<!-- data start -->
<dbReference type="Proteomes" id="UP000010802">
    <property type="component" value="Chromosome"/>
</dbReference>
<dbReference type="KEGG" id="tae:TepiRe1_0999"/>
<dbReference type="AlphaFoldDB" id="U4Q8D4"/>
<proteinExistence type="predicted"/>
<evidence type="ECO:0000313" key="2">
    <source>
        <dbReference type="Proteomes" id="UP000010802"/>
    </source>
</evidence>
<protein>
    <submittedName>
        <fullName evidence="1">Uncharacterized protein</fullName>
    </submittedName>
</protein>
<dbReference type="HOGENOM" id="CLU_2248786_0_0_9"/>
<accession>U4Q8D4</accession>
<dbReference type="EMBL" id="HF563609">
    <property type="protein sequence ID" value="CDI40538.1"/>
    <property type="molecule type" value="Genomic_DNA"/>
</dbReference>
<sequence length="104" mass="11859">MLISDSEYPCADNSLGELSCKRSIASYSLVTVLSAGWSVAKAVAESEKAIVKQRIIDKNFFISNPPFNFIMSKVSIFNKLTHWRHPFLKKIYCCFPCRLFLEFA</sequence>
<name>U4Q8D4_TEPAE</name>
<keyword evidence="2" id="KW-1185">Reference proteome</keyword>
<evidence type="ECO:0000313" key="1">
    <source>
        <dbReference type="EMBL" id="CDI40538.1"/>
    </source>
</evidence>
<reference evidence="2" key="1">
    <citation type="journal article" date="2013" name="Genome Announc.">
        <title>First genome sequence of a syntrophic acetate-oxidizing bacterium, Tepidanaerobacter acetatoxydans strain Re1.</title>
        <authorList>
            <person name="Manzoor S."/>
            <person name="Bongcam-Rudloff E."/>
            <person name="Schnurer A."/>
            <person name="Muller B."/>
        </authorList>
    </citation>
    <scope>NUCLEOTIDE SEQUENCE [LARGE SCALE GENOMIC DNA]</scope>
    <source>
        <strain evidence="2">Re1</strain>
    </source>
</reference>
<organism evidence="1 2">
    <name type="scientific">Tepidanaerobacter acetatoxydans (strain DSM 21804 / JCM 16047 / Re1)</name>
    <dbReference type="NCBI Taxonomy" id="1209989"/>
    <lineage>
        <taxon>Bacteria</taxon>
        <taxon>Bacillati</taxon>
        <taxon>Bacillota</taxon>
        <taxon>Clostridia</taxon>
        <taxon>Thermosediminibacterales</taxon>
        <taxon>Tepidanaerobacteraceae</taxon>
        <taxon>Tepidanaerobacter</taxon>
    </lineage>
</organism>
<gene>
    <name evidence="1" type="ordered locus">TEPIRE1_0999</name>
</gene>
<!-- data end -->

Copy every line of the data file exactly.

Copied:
<dbReference type="Proteomes" id="UP000010802">
    <property type="component" value="Chromosome"/>
</dbReference>
<dbReference type="KEGG" id="tae:TepiRe1_0999"/>
<dbReference type="AlphaFoldDB" id="U4Q8D4"/>
<proteinExistence type="predicted"/>
<evidence type="ECO:0000313" key="2">
    <source>
        <dbReference type="Proteomes" id="UP000010802"/>
    </source>
</evidence>
<protein>
    <submittedName>
        <fullName evidence="1">Uncharacterized protein</fullName>
    </submittedName>
</protein>
<dbReference type="HOGENOM" id="CLU_2248786_0_0_9"/>
<accession>U4Q8D4</accession>
<dbReference type="EMBL" id="HF563609">
    <property type="protein sequence ID" value="CDI40538.1"/>
    <property type="molecule type" value="Genomic_DNA"/>
</dbReference>
<sequence length="104" mass="11859">MLISDSEYPCADNSLGELSCKRSIASYSLVTVLSAGWSVAKAVAESEKAIVKQRIIDKNFFISNPPFNFIMSKVSIFNKLTHWRHPFLKKIYCCFPCRLFLEFA</sequence>
<name>U4Q8D4_TEPAE</name>
<keyword evidence="2" id="KW-1185">Reference proteome</keyword>
<evidence type="ECO:0000313" key="1">
    <source>
        <dbReference type="EMBL" id="CDI40538.1"/>
    </source>
</evidence>
<reference evidence="2" key="1">
    <citation type="journal article" date="2013" name="Genome Announc.">
        <title>First genome sequence of a syntrophic acetate-oxidizing bacterium, Tepidanaerobacter acetatoxydans strain Re1.</title>
        <authorList>
            <person name="Manzoor S."/>
            <person name="Bongcam-Rudloff E."/>
            <person name="Schnurer A."/>
            <person name="Muller B."/>
        </authorList>
    </citation>
    <scope>NUCLEOTIDE SEQUENCE [LARGE SCALE GENOMIC DNA]</scope>
    <source>
        <strain evidence="2">Re1</strain>
    </source>
</reference>
<organism evidence="1 2">
    <name type="scientific">Tepidanaerobacter acetatoxydans (strain DSM 21804 / JCM 16047 / Re1)</name>
    <dbReference type="NCBI Taxonomy" id="1209989"/>
    <lineage>
        <taxon>Bacteria</taxon>
        <taxon>Bacillati</taxon>
        <taxon>Bacillota</taxon>
        <taxon>Clostridia</taxon>
        <taxon>Thermosediminibacterales</taxon>
        <taxon>Tepidanaerobacteraceae</taxon>
        <taxon>Tepidanaerobacter</taxon>
    </lineage>
</organism>
<gene>
    <name evidence="1" type="ordered locus">TEPIRE1_0999</name>
</gene>